|dc.description.abstract||This thesis explores the experiences of an educational project manager/team leader, and at some point job-seeker, mostly in foreign countries. The focus lies, in conclusion, on developing awareness of everyday politics, brought about mainly by a significant change in the understanding of three closely related concepts: culture, language and identity. The understanding of culture developed into a notion of culture of groups – part of complex networks of other groups – simultaneously formed by and forming interdependent people who are interrelating according to evolving/emerging, explicit/implicit customs, norms, values and ethics. The exploration of language revealed patterns of conversation, common to specific groups, allowing co-creation of significant symbols, of which appropriate use enabled communication, establishment and mutual recognition. Identity became recognised as a social construct – dynamically adapting to specific local circumstances (groups), to social acts, which it forms and is formed by at the same time.
In researcher’s management practice and career-coaching-trajectory rather abstract and idealised text and talk describing people and/in organisations was encountered frequently, seemingly aimed at reducing the inevitable uncertainty that results from the complexity of human relating. Attention is paid to ways in which people speak and write about them-selves and/at work and how this influences the experience of self and/at work, which revealed a relation between abstract and idealised conversational patterns and impacted sense of self.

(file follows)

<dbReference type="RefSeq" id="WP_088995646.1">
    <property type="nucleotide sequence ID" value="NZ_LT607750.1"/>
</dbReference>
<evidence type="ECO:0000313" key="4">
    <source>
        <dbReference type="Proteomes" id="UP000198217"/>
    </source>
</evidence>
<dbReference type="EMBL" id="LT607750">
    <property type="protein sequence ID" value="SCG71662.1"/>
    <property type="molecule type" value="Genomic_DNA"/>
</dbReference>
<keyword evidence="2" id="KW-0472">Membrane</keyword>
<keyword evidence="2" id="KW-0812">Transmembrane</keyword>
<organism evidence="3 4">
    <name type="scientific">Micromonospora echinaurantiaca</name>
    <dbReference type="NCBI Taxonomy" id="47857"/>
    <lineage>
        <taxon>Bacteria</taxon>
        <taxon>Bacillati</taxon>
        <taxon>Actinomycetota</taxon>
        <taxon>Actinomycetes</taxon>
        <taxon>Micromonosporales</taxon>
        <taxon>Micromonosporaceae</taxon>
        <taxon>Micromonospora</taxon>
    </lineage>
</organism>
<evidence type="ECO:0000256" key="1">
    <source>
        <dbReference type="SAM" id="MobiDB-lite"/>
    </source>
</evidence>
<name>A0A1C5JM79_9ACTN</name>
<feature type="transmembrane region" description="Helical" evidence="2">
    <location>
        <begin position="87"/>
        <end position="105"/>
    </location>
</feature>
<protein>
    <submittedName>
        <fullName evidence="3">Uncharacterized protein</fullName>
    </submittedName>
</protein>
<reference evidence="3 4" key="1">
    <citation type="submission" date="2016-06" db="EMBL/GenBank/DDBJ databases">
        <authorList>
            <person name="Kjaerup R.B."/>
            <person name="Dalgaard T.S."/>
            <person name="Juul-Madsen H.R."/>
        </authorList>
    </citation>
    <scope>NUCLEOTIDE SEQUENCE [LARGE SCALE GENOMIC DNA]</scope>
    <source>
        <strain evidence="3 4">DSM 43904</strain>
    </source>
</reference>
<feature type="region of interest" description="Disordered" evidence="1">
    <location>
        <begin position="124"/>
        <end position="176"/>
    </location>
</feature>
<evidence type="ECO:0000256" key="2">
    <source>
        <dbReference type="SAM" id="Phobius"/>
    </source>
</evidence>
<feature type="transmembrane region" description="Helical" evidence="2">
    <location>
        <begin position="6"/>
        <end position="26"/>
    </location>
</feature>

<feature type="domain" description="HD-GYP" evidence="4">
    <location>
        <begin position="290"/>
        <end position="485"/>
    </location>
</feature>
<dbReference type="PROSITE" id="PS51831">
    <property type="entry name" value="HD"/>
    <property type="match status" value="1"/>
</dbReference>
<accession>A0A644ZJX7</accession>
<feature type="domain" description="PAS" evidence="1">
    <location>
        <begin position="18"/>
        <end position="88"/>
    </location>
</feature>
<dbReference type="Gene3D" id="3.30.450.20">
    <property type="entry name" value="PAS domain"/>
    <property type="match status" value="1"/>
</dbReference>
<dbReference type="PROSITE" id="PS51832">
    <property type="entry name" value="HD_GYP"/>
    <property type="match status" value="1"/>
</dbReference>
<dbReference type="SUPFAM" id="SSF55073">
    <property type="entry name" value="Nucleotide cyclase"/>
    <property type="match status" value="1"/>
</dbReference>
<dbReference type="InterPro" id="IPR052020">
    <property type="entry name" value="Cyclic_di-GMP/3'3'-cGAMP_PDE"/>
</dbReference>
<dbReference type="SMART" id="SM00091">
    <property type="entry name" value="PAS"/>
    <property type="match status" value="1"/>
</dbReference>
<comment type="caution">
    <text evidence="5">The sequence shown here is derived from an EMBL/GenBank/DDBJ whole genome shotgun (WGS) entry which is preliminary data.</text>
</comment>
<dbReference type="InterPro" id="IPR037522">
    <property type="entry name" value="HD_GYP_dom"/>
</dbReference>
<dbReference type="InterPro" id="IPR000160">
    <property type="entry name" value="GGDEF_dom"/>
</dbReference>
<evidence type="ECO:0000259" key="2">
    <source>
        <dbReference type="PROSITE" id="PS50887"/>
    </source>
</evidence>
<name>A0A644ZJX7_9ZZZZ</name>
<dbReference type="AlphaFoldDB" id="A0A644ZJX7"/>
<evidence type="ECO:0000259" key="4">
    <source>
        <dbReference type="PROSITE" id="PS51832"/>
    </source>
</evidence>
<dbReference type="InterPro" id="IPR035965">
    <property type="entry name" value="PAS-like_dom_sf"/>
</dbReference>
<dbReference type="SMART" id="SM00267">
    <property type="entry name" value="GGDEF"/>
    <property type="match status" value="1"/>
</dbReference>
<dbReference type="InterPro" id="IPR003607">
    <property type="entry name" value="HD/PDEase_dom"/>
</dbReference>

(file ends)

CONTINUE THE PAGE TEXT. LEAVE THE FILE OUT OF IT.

The career-coaching experience in particular exposed how these conversational patterns in/and the strategic construction of ‘glossy’ identities (of organisations and people) do not reflect everyday perception of self and/at work, as work is developed in social interaction, of which meaning is negotiated and evolves through people’s differing intentions, expectations and emerging insights; through everyday politics.
Becoming ‘politically savvy’, acquiring awareness of everyday politics, is necessary for our functioning in organisational life.
The argument is that developing ‘political savvy’ – becoming self-conscious in complex organisational environments where strategically co-created idealised images of self, organisations and work are common practice – is increasingly taxing, as glossy identities ‘airbrush’ away the messiness of everyday work life. The challenge for managers is to endeavour to see beyond these images, explicit strategies and certain conversational patterns, and develop their ability to make sense – by reflecting and taking a reflexive stance – of what it is people are doing together. Taking seriously everyday experiences may provide choice, options to proceed, possibly to develop (trust in) ‘political savvy’, and may increase awareness of how people adapt, change and develop (in) social acts because of and despite this.||en_US